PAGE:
Tuesday, March 31, 2015

`Sudden Sincerities'

The Australian-born poet Peter Porter (1929-2010), long a resident of England, published “Going to Parties” in Philip Larkin at Sixty (ed. Anthony Thwaite, 1982), and dedicated the poem to Larkin. He included it in Fast Forward, a collection published in 1984, one year before Larkin’s death. In the poem’s final line, Porter states what might stand as Larkin’s less-than-inspirational poetic credo: “To make art of a life we didn’t choose.” Among his other honorary titles, Larkin is the poet of circumscribed lives, crabbed circumstances, made so not by politics, race, gender or class but by the unavoidable drabness and mordancy of much of our life. When Faber and Faber let the novels of Barbara Pym go out of print, Larkin wrote the publisher a generous letter of protest:  

“I like to read about people who have done nothing spectacular, who aren’t beautiful and lucky, who try to behave well in the limited field of activity they command, but who can see, in the little autumnal moments of vision, that the so called ‘big’ experiences of life are going to miss them; and I like to read about such things presented not with self-pity or despair or romanticism, but with realistic firmness and even humour.” 

Another self-revealing passage. I’m unable to identify the original source, but Porter is widely quoted as calling Hull, Larkin’s home for his final thirty years, “the most poetic city in England.” It’s a Larkin-esque thing to say, of course, in at least two senses. Stevie Smith, a poet much admired by Larkin, was born there. Douglas Dunn and Andrew Motion, among others, taught at the University of Hull, where Larkin was librarian. It was also the childhood home of Andrew Marvell, born on this date, March 31, in 1621, in nearby Winestead-in-Holderness. He attended grammar school in Hull and later returned to represent the city as a Member of Parliament. In his 1979 lecture “The Changing Face of Andrew Marvell” (Required Writing: Miscellaneous Pieces 1955–1982, 1983), Larkin quotes the well-known and perhaps inadvertently comic fifth stanza of “The Garden,” including its conclusion: “Stumbling on melons as I pass, / Ensnar’d with flowers, I fall on grass.” Larkin’s mock-gloss is priceless:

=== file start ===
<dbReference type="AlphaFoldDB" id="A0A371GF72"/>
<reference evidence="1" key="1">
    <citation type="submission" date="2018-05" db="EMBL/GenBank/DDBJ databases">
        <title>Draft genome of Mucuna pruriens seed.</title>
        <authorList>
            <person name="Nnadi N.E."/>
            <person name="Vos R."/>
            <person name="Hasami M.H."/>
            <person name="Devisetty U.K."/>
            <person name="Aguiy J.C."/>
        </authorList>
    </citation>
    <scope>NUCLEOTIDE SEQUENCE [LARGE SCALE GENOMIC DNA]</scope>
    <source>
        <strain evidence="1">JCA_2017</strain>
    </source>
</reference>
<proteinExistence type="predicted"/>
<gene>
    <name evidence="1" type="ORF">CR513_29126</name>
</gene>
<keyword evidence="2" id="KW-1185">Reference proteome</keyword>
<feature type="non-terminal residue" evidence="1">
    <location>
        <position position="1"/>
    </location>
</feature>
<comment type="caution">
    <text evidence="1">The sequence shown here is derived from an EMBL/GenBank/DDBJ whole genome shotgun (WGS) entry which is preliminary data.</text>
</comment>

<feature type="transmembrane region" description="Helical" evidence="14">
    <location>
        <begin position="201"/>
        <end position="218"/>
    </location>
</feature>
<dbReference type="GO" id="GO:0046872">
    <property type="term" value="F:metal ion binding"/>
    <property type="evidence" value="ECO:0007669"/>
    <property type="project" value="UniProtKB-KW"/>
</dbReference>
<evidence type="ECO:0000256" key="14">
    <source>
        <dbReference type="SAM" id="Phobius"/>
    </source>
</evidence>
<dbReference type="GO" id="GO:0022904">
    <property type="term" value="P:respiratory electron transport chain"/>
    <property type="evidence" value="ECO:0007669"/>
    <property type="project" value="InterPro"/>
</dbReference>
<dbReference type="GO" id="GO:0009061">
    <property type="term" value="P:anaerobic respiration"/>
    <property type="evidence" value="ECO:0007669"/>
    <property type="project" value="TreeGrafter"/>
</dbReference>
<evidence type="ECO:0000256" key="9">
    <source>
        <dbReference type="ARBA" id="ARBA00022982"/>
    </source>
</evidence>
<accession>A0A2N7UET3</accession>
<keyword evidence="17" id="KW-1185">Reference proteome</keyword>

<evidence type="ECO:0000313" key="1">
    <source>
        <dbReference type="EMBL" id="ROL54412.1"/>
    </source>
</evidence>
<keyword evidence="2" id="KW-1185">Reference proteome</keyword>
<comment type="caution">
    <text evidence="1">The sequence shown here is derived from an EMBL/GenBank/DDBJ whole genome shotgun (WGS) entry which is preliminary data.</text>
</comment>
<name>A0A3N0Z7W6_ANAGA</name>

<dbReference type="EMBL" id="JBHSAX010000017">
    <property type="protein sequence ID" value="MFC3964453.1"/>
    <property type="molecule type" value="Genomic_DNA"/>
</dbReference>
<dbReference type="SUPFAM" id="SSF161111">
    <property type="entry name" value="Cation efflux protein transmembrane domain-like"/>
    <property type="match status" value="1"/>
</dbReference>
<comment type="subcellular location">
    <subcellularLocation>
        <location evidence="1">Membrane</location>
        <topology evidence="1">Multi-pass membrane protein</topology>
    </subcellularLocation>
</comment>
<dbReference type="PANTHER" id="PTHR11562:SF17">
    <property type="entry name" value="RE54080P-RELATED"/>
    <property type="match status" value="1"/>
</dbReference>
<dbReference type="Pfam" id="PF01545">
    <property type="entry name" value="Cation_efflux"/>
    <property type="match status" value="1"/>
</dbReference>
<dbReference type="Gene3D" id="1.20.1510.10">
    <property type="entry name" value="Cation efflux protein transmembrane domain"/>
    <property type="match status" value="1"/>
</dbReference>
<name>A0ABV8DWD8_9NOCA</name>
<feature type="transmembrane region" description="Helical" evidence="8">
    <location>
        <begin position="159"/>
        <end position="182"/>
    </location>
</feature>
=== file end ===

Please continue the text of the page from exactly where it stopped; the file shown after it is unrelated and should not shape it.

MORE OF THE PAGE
“…the paradisal lushness of the garden is made so overwhelming, with a hint of menace in the independently acting fruit, and a touch of the ludicrous in the Hulot-like figure of the speaker (conked on the head with apples, hit in the face by a bunch of grapes, and finally sprawling full length over a melon), that the reader cannot be blamed for seeking an interpretation over and above the poem’s face value: that it is the Garden of Eden, for instance, replete with Apple and Fall, or that Marvell is really saying, What a life of sin and temptation I lead!” 

Larkin goes on to accuse Marvell (and, by implication, his customary Modernist bêtes noires) of “an excess in the poem of manner over matter.” He says: “The quality of Marvell’s verse is such that the reader cannot believe that it relates only to a garden; or a pastoral conceit about a girl and her pet; there must be something else, and the reader—the academic reader—is determined to find it.” While sympathizing with the modern reading of Marvell as a “poet of enigma, of concealed meaning, of alternative explanation,” he writes, generously: 

“What still compels attention to Marvell's work is the ease with which he manages the fundamental paradox of verse--the conflict of natural word usage with metre and rhyme--and marries it either to hallucinatory images within his own unique conventions or to sudden sincerities that are as convincing in our age as in his.” 

Surely this is another entry in Larkin’s self-composed epitaph. No one so deftly balances nuances of irony and “sudden sincerity.”

1 comment:

Henry said...

Another poetic native of Hull: Brian Higgins. A former rugby player and mathematician who spent his last years writing three poetry collections and scrounging off friends like David Wright, John Heath-Stubbs and C.H. Sisson, he was elegised by all three after dying before his time.